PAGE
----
Martin Prado slid into second base in the sixth inning, looking to stretch a single into a double. When he looked up, he saw the unwelcoming sign of the second-base umpire with a clenched fist: out.
But wait. Not so fast.
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After a replay review, it was determined that Prado got his hand in under the tag and was safe at second. In mere moments, Prado had gone from being overaggressive to right on the money.
But that's just how things are going lately for the utility man, who went 3-for-4 with two doubles, two RBIs and a run scored in a 5-3 win over the White Sox on Saturday at Yankee Stadium.
Prado's fourth-inning double to leftfield drove in Brian McCann and Carlos Beltran to give the Yankees a 3-1 lead.
On the current six-game home stand, which ends Sunday afternoon, Prado is 9-for-20 with four doubles, one home run, seven RBIs and four runs.
"I've seen him do it for a long time," said McCann, who played with Prado in Atlanta. "When he gets hot, he's fun to watch."
The hot streak, Prado said, is simply a product of persistence. "I'm just doing the same thing I've been doing my whole career," Prado said. "It's no different. I'm just playing hard. Sometimes the game doesn't go the way you want it. But if there's somebody who works hard before the game, that's me. I prepare myself mentally just to be ready and play hard. That's the only thing you can control."
Prado added that he doesn't put too much stock into his current statistical success at the Stadium.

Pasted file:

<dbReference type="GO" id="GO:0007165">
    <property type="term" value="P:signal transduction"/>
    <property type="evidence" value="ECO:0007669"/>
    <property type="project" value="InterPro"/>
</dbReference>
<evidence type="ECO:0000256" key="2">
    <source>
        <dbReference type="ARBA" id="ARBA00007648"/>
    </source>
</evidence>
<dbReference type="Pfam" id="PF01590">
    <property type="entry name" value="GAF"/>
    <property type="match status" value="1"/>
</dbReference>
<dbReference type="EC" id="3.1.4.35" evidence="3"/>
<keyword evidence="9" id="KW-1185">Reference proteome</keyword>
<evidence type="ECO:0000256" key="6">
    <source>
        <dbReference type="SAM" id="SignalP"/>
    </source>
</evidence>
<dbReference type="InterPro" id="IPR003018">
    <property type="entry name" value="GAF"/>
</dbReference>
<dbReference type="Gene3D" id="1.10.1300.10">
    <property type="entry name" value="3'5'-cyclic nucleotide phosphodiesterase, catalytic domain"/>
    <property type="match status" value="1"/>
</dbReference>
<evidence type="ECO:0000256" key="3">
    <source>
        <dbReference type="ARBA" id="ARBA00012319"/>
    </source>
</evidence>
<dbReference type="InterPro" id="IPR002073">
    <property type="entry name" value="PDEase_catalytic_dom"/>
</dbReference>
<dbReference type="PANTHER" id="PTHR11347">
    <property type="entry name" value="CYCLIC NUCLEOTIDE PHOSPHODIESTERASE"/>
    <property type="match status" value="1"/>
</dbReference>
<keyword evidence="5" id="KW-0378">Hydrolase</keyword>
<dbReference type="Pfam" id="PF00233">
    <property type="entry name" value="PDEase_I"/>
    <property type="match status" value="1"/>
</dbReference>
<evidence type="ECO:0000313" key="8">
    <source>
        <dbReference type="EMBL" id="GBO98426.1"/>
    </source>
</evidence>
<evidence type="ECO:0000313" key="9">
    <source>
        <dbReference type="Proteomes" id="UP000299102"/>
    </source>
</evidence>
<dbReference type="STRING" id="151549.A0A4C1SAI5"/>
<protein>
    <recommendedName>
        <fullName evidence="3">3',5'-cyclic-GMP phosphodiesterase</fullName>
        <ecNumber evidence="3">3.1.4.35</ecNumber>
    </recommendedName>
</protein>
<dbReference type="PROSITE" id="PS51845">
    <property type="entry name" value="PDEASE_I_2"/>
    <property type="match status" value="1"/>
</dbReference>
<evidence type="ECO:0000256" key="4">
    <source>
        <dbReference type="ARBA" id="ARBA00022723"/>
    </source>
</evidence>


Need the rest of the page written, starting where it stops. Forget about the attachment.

"Numbers at the end of the season don't matter," he said. "If you have good numbers and your team doesn't clinch or you don't win the game, I'm not about that. I'm about 'today we won.' It was a team win, a team effort, and that's all we're looking for every day."
Prado is hitting .271 with eight home runs and 53 RBIs this season. He was acquired by the Yankees from the Diamondbacks at the trade deadline for minor-leaguer Pete O'Brien and either cash considerations or a player to be named. Since the trade, Prado is hitting .242 with three home runs and nine RBIs. He is a career .289 hitter with a .339 on-base percentage. His best season, to date, came in 2010 when he hit .307 with 15 home runs and 66 RBIs and started in the All-Star Game.
"He's a good player," manager Joe Girardi said. "That's probably the easiest thing to say. He's a guy that grinds it out every day and loves to play the game . . . We've talked about this guy for a couple years. I knew how good of a player he was. It was a good acquisition."
Beltran agreed. "He's been great. He's a very valuable player," he said. "He was in Atlanta all those years. I always loved the way he played. He's a guy that can play every position and do it well. And offensively, he's a threat."